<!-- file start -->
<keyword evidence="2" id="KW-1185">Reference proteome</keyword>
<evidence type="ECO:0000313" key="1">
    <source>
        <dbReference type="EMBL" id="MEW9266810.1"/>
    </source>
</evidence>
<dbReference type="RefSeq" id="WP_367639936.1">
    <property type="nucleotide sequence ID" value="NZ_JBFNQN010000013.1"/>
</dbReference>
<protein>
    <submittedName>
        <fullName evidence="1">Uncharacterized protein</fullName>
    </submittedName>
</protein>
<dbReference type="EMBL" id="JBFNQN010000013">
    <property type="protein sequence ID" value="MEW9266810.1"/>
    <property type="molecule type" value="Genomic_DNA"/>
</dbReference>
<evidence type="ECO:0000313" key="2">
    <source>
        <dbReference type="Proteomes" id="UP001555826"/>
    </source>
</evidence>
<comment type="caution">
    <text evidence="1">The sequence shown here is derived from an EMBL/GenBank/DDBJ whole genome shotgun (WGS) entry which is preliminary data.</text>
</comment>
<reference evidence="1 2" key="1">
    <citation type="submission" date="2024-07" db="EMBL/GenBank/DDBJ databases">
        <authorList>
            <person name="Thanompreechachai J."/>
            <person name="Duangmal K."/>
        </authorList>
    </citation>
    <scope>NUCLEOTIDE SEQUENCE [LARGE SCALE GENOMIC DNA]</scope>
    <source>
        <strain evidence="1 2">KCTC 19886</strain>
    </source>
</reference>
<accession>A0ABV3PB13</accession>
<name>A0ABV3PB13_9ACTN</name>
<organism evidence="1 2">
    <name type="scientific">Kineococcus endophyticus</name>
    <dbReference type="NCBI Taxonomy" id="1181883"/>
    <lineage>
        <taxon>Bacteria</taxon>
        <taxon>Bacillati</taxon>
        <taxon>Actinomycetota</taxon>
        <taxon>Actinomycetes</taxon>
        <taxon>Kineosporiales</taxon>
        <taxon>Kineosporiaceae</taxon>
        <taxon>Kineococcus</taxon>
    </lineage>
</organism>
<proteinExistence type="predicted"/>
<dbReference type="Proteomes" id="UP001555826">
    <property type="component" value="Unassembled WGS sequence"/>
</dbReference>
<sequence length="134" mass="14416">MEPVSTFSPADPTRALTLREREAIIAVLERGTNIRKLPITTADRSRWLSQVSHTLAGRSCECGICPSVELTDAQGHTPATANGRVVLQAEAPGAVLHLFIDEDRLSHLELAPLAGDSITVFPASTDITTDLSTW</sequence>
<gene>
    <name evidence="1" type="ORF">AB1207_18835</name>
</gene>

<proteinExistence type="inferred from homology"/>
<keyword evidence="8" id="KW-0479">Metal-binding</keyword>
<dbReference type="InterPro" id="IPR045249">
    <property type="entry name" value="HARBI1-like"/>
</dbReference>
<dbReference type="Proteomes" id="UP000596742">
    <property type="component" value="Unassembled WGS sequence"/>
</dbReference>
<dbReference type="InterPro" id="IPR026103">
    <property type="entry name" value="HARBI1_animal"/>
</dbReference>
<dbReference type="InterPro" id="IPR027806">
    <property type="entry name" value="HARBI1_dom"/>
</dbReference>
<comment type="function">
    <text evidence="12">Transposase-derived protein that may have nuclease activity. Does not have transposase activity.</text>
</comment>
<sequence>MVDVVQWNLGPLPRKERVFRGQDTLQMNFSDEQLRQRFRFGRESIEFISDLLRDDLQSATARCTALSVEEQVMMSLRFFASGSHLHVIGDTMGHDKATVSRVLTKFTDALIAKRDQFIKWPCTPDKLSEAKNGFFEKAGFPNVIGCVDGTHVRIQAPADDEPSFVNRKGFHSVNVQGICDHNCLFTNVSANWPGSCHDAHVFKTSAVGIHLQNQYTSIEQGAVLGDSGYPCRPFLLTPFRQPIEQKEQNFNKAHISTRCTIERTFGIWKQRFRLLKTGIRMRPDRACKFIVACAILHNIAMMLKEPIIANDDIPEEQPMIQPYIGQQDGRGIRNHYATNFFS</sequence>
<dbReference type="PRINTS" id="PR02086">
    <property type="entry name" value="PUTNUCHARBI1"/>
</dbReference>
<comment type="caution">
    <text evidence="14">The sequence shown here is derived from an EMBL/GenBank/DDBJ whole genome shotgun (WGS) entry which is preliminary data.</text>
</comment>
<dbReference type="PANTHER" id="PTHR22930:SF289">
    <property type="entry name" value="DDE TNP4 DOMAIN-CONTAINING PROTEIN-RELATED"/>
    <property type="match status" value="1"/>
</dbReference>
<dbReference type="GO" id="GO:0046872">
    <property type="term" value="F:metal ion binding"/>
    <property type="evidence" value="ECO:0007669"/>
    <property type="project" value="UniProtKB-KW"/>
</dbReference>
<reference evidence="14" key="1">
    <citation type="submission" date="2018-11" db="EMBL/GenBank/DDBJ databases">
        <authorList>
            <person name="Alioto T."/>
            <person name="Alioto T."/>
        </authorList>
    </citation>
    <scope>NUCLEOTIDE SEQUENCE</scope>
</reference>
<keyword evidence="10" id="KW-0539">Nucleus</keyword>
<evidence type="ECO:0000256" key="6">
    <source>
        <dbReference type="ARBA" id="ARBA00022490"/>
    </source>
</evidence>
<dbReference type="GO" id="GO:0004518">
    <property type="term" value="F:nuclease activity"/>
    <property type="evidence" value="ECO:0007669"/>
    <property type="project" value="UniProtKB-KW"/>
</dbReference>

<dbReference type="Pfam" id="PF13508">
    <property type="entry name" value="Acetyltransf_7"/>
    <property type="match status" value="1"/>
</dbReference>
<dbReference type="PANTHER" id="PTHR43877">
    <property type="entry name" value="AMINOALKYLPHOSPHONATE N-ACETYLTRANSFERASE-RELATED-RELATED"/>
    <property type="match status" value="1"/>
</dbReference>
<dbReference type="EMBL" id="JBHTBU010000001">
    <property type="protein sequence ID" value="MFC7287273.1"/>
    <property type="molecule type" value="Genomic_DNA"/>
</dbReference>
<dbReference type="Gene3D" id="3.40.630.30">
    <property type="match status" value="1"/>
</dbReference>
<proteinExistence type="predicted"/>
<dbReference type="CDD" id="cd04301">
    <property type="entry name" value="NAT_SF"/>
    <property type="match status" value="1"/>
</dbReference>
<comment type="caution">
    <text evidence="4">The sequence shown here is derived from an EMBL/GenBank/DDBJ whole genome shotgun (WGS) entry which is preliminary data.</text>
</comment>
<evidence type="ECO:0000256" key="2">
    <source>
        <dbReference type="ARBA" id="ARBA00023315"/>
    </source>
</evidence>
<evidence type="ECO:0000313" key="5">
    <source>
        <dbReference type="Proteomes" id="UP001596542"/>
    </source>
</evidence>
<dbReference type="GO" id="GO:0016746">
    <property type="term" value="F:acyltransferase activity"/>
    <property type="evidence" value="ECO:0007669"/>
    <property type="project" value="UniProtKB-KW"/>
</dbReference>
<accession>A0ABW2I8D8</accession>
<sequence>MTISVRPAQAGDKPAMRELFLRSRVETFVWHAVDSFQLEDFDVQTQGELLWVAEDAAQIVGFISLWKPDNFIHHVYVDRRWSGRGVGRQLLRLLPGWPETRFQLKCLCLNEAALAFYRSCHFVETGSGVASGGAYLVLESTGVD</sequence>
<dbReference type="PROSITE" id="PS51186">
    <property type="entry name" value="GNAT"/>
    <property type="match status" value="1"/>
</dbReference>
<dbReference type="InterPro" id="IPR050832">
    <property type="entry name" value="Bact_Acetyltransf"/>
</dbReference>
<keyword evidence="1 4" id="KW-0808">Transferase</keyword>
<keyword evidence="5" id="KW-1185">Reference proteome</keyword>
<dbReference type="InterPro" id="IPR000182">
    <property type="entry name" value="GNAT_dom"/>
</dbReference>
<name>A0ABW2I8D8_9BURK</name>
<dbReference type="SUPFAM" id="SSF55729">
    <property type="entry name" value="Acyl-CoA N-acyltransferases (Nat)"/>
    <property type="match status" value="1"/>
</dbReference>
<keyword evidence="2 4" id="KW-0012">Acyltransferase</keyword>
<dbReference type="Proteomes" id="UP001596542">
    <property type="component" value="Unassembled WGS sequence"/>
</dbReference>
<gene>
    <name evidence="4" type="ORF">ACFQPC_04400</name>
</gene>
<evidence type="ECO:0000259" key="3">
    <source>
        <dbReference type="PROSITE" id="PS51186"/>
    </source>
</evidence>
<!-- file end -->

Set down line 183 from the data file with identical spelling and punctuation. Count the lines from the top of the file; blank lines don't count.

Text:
</evidence>